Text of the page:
Tommaso's, Yucatasia, Bi-Rite Creamery
Random weekend in the City.
We stumbled into Tommaso's in North Beach after having a Volcano Bowl at Bamboo Hut down the street (tiki bar on Broadway). It was pretty early on Friday night so there wasn't a line yet at Tommaso's, which has a line out the door most nights and is considered massively touristy and also a bone of contention on the boards here. Actually, I never knew that for a fact but assumed as such, only because I think the San Francisco board has a predictable vibe on some issues. Anyhow, we decided the lack of line was worth trying a pie there. We split a small sausage pizza. Service was fast and friendly. I would consider the crust to be not exactly New York style, but that sort of thinness (meaning thicker than Midwest thin crust). It had a brick-oveny taste to it with some crisp and char on the outer edge without too much of a raised ridge on the outside of the crust. The crust was crisp and chewy at the same time, kind of exactly how I like a crust to be. I would compare the crust favorably to Ernesto's in Boston's North End. The sausage was sliced (how I prefer it), but was really only OK. I can't remember the name for the style of sausage, but it wasn't a sweet fennel-laced Italian sausage, but more another kind. The cheese was perfectly cooked in my opinion. It had that first-time cooked gooeyness but also chewiness that good pizza cheese has to it, with some browning on top. Too many places around here barely melt their cheese into this mess that doesn't have an heft too it. I would consider the sauce to be the weakest part. The sauce had no individuality. It tasted very tomato pastey, as in like contadina straight out of the can. I thought the pizza was worth a description instead of "it was good/sucked" so people could understand just what this pizza is like, beyond the arguments of whether it is worth eating.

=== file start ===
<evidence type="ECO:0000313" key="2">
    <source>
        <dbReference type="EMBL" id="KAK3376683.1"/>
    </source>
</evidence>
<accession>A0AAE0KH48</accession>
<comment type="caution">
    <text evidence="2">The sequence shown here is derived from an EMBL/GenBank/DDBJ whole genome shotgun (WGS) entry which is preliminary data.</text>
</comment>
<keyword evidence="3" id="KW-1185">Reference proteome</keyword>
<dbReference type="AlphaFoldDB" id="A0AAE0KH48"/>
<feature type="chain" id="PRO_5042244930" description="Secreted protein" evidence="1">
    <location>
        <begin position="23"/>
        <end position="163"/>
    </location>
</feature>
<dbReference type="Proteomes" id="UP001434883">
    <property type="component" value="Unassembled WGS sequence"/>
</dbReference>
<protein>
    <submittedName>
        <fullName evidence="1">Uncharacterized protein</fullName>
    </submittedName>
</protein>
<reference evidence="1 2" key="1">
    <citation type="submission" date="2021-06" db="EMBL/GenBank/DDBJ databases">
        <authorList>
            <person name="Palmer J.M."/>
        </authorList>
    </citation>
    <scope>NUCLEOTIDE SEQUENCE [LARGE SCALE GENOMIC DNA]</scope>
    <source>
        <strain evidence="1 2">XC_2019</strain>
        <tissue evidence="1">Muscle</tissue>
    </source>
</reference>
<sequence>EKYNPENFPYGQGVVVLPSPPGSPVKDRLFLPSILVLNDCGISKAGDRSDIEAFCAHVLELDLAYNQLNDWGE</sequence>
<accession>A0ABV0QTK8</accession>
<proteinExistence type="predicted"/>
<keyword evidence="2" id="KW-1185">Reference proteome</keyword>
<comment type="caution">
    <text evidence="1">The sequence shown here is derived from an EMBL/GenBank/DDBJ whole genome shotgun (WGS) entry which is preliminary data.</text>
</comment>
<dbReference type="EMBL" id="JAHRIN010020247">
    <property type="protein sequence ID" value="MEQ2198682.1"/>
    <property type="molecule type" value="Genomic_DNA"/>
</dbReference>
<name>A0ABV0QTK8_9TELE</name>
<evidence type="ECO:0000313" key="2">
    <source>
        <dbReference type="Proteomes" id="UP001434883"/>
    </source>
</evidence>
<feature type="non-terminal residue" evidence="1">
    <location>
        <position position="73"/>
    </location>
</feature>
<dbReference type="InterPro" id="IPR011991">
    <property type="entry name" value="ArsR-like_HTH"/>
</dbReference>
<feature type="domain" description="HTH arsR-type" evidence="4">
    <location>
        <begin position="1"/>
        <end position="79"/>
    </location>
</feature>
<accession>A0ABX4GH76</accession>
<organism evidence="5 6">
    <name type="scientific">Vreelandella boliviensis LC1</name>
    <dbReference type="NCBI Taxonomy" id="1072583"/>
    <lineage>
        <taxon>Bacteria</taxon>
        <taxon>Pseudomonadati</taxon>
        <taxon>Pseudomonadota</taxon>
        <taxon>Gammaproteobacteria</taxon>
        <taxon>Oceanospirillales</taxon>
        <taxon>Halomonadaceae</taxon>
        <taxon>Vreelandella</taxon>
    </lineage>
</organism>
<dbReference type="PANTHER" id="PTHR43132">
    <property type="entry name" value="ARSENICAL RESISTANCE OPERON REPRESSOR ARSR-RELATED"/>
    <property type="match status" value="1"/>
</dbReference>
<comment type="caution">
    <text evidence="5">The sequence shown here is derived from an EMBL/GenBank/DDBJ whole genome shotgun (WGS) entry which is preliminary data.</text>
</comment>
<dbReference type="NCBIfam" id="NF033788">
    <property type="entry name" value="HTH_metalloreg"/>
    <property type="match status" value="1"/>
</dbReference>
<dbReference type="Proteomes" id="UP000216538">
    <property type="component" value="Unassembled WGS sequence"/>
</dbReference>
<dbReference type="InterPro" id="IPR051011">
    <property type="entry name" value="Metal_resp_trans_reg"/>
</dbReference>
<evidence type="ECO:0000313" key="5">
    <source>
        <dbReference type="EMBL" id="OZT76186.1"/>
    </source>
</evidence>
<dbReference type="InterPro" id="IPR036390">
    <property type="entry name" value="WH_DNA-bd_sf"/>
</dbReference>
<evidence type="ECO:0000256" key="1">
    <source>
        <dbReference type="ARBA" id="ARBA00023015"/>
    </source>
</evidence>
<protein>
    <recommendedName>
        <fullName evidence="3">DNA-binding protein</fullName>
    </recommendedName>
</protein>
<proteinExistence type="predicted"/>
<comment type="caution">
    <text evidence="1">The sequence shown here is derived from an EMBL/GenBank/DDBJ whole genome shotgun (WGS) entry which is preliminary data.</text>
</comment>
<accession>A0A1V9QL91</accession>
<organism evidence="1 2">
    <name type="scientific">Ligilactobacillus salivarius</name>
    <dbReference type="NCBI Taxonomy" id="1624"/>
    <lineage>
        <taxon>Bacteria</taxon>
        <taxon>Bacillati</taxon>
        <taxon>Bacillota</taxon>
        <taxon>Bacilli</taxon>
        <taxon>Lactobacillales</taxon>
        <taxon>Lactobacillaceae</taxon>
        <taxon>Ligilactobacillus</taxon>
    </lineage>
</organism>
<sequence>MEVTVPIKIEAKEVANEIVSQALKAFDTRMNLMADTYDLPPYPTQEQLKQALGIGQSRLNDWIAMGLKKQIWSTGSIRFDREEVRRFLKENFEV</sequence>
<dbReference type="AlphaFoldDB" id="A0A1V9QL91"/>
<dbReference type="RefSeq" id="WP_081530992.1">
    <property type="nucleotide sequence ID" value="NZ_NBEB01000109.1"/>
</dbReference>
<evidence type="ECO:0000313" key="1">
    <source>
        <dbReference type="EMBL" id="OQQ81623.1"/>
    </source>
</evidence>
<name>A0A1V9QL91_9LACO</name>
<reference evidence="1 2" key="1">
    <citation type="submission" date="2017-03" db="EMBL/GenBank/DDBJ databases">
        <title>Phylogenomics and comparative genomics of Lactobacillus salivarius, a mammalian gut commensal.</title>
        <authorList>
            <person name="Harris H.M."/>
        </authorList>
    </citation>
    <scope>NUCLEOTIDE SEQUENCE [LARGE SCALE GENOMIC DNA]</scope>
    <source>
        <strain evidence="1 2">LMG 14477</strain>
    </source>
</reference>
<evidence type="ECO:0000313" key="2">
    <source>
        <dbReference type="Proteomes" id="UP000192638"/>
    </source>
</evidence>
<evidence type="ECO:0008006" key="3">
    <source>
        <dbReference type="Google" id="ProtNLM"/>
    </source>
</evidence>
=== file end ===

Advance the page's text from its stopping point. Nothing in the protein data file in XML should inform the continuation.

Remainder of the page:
Satisfaction at the moment of consumption: A
First visit to this place on Mission in the Mission. Besides Cochinita pibil, I don't really know what is what on the menu, and sometimes when people discuss dishes here by name, I'm not exactly certain what is what either, so I had the cochinita. The absolute highlight of this dish was the fresh, homemade corn tortillas that came with the tender, falling apart slow roasted achiote marinated pork. The first tortilla was the best as it had a little bit of crispness from being warmed up on the griddle. Cochinita can sometimes be more subtle than one would expect. I found Yucatasia's to be on the subtle side, not strongly flavored, but served with the traditional pickled red onions with Yucatasia having the habanero salsa (very thin and lightly orange) on the side. I only could handle two spoons of nuclear firepower with the pork, served with plentiful broth in a bowl, but it was pretty good. I wish the restaurant were cleaner, but the waitstaff was quite friendly.
Satisfaction at the moment of consumption: A